The following side effects have been reported by at least 1% of people taking this medication. Many of these side effects can be managed, and some may go away on their own over time.
Contact your doctor if you experience these side effects and they are severe or bothersome. Your pharmacist may be able to advise you on managing side effects.
- loss of appetite
- stomach pain or discomfort
Although most of these side effects listed below don't happen very often, they could lead to serious problems if you do not check with your doctor or seek medical attention.
Check with your doctor as soon as possible if any of the following side effects occur:
- disorientation or confusion
- joint pain
- numbness or tingling in the legs or arms
- signs of liver problems (e.g., nausea, vomiting, diarrhea, loss of appetite, weight loss, yellowing of the skin or whites of the eyes, dark urine, pale stools)
- skin rash and itching
- vision problems in either eye (e.g., decreased vision, loss of red-green colour vision)
Stop taking the medication and seek immediate medical attention if any of the following occur:
- signs of an allergic reaction (e.g., shortness of breath or difficulty breathing; hives; swelling of the eyes, mouth, lips, or throat)
Some people may experience side effects other than those listed. Check with your doctor if you notice any symptom that worries you while you are taking this medication.
Are there any other precautions or warnings for this medication?
Before you begin using a medication, be sure to inform your doctor of any medical conditions or allergies you may have, any medications you are taking, whether you are pregnant or breast-feeding, and any other significant facts about your health. These factors may affect how you should use this medication.
Eye problems: Ethambutol may cause eye problems associated with inflammation of the optic nerve such as decreased vision and loss of red-green colour vision. Normal vision is usually restored within weeks or months of stopping the medication. Your doctor will recommend monthly eye examinations, especially if you are receiving a daily dose greater than 15 mg per kilogram of body weight, have kidney problems, or have other eye problems (e.g., cataracts).
Gout: Some people taking ethambutol have experienced an increase of uric acid in the blood, causing gout. Symptoms of an acute gout attack include sudden pain, swelling, and stiffness in the affected joint, often the big toe. You may also experience a fever. If this is your first attack, seek medical attention as soon as possible. If you have had gout attacks before, follow your doctor's instructions for dealing with the attack.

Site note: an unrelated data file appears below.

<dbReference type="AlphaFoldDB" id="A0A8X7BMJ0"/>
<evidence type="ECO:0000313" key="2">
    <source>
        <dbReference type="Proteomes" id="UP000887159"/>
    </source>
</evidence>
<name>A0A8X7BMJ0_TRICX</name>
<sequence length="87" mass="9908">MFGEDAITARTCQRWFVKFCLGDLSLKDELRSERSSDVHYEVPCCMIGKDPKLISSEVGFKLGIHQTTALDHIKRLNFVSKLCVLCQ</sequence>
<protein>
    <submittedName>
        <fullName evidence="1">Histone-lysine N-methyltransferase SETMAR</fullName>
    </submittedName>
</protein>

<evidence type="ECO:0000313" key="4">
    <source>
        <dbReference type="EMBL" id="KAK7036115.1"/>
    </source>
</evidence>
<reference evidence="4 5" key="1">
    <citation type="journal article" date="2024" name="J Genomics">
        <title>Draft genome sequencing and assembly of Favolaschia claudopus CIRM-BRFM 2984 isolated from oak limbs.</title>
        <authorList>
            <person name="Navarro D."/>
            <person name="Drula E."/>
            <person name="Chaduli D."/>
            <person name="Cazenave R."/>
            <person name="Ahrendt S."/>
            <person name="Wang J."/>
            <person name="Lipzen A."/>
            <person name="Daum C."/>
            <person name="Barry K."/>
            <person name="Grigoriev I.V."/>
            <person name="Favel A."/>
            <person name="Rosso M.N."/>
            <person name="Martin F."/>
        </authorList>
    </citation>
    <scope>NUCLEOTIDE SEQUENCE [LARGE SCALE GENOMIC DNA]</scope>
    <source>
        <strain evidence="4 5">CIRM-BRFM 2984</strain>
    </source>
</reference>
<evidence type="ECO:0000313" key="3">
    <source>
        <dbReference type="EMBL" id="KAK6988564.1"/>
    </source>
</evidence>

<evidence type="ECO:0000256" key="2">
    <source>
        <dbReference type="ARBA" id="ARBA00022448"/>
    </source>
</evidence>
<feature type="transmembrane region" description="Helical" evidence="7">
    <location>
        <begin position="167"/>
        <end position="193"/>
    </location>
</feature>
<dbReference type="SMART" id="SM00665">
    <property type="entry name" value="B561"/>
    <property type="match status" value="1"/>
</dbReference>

Kidney disorders: People with kidney disease or reduced kidney function should discuss with their doctor how this medication may affect their medical condition, how their medical condition may affect the dosing and effectiveness of this medication, and whether any special monitoring is needed.
Liver disorders: People with liver disease or reduced liver function should discuss with their doctor how this medication may affect their medical condition, how their medical condition may affect the dosing and effectiveness of this medication, and whether any special monitoring is needed.
Pregnancy: Ethambutol is considered to be safe for use by pregnant women.
Breast-feeding: Ethambutol passes into breast milk, but it is considered to be safe for use by breast-feeding mothers.
Children: The safety and effectiveness of using this medication have not been established for children under 13 years of age. Dosage has not been established for children under 13 years of age but your doctor may consider ethambutol for children under 13 years, especially if other tuberculosis medications have not worked. Because ethambutol can cause vision problems, it is not recommended for children whose visual changes cannot be monitored (e.g., children younger than 6 years of age).
What other drugs could interact with this medication?
There may be an interaction between ethambutol and any of the following:
- aluminum hydroxide
- sodium picosulfate
If you are taking any of these medications, speak with your doctor or pharmacist. Depending on your specific circumstances, your doctor may want you to:
- stop taking one of the medications,
- change one of the medications to another,
- change how you are taking one or both of the medications, or
- leave everything as is.
An interaction between two medications does not always mean that you must stop taking one of them. Speak to your doctor about how any drug interactions are being managed or should be managed.
Medications other than those listed above may interact with this medication. Tell your doctor or prescriber about all prescription, over-the-counter (non-prescription), and herbal medications you are taking. Also tell them about any supplements you take. Since caffeine, alcohol, the nicotine from cigarettes, or street drugs can affect the action of many medications, you should let your prescriber know if you use them.